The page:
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Page:Mrs Beeton's Book of Household Management.djvu/1648

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kind of wine should accompany each course, and they were served in the following order:—

Chablis or Sauterne with hors d'œuvres; Sherry or Marsala with soup; Hock or Sauterne with fish; Claret or Burgundy with entrées; Champagne with roast and entremêts; Port, Claret or Madeira with the dessert. Now the number of wines introduced at one meal is considerably reduced. Sometimes a glass of good sherry or mineral waters with whisky is served with the soup, after which champagne is served until the dessert, when port and old claret take its place. Frequently one, or, at the most, two kinds of wine are served throughout the meal, and these are either claret or Burgundy and champagne, or champagne alone. The following table gives the correct temperatures at which various wines should be served:—

Champagne35°deg. Fah.
Sherry40 deg. Fah.
Marsala40 deg. Fah.
Chablis and other wines of this class45 deg. Fah.
Sauterne and other wines of this class50 deg. Fah.
Port55 deg. Fah.
Madeira and claret65 deg. Fah.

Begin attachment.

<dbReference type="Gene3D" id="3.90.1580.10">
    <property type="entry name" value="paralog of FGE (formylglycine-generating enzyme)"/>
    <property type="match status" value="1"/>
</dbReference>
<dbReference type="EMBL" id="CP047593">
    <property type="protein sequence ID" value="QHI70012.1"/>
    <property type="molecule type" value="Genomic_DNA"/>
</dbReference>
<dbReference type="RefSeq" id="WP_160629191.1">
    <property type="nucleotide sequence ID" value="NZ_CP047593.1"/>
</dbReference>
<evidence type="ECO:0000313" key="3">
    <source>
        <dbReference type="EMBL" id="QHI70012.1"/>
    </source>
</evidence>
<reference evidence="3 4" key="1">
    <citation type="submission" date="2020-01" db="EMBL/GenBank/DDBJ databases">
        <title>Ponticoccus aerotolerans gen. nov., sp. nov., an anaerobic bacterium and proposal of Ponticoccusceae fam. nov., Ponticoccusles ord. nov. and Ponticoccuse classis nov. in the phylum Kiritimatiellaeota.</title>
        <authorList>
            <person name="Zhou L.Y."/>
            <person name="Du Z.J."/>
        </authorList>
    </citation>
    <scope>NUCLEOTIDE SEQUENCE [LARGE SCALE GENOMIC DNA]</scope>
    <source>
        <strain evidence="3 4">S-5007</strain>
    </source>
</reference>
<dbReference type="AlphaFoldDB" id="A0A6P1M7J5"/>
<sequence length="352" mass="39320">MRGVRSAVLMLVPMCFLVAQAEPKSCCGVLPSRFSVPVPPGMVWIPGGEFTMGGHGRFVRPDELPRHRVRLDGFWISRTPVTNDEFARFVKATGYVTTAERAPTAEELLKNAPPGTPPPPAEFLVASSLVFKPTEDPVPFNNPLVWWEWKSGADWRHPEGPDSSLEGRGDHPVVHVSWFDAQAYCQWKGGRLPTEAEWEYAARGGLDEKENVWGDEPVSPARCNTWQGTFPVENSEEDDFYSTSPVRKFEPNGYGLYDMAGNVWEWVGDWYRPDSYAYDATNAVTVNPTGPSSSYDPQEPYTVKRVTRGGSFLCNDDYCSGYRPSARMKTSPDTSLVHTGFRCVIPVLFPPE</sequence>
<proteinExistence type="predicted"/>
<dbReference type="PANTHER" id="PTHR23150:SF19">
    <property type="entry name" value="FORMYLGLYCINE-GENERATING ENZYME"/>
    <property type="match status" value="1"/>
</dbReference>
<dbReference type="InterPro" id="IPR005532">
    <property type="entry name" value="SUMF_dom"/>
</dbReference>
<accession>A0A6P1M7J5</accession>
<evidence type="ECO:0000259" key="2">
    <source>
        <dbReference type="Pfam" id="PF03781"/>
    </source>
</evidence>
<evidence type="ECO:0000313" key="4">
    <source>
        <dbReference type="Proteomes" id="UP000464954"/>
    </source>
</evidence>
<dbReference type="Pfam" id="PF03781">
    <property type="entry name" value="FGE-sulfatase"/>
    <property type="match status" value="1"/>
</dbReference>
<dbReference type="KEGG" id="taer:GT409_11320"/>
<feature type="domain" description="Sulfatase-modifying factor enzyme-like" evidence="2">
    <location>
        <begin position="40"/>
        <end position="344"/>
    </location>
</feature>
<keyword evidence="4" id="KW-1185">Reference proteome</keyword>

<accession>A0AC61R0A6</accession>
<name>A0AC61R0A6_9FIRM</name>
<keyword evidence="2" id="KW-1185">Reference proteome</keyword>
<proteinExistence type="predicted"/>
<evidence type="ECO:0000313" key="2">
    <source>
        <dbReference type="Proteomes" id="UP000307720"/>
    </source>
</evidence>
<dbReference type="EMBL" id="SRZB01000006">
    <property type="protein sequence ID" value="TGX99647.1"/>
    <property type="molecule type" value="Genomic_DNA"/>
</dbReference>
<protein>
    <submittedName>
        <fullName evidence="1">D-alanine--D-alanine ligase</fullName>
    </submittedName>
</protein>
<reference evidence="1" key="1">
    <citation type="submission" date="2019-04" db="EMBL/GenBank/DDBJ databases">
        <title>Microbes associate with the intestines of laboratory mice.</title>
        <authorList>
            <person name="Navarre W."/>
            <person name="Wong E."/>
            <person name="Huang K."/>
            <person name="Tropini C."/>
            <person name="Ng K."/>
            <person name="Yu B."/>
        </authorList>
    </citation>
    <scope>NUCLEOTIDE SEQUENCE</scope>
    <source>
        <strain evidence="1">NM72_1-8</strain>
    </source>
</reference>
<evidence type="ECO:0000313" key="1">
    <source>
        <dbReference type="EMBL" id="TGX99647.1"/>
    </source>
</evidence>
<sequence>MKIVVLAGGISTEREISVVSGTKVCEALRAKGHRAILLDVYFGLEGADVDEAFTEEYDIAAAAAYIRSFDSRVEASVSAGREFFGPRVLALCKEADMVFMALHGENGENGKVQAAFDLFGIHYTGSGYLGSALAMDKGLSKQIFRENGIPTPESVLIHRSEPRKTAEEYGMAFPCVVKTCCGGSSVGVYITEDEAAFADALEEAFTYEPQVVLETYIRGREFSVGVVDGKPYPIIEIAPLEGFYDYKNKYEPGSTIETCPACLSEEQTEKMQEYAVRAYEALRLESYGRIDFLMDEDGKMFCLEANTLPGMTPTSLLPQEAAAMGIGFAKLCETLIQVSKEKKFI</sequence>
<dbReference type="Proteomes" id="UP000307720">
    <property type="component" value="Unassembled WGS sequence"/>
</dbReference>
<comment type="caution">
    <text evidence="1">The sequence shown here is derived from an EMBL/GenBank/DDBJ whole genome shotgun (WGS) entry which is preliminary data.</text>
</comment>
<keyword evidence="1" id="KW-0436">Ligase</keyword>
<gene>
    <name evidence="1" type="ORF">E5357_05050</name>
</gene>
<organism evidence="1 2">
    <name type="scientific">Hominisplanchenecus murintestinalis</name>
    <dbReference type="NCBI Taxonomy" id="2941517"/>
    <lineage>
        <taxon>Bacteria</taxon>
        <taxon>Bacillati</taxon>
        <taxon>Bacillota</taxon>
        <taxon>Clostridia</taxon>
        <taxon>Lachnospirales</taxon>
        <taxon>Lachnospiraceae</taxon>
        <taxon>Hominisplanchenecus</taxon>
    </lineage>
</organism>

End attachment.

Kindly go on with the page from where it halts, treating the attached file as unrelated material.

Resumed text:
Burgundy70 deg. Fah.

Ice should never be put into wine, but this does not of course apply to claret cup and similar mixtures which are dealt with hereafter. Champagne and similar wines should, of course, be served cold, but the temperature must be lowered in bottle. This may be done most expeditiously by surrounding the bottles with crushed ice, and allowing the whole to remain covered with a wet flannel for about an hour before being served. An agreeable fresh flavour may be given to all Rhine wine by cooling them slightly. Claret and Burgundy, on the contrary, should be drunk milk-warm; while port, if exposed to a low temperature, will acquire a harsh, thin, acid taste, which temporarily deprives it of all its characteristic qualities. The easiest method of raising the temperature of these wines is to place them near the fire or in a warm room for several hours; or it may be more speedily accomplished by surrounding the bottles with hot water.

Old wines that have been bottled for any length of time should be carefully decanted, for they nearly always have a crust or sediment which, if disturbed, may spoil the flavour of the wine. Decanting baskets are useful means of preventing this. Each bottle is transferred from the bin to a separate basket, lying therein in nearly the same position as that in which it was found in the bin, but with the neck a little higher.

Wineglasses.—It is usual to have various shapes of wineglasses for different wines. There is however one form which suits all wines, which is of the goblet or half globe shape. It is essential that the glass should be as thin as possible. Glasses running four or five to the reputed quart bottle are the best for size.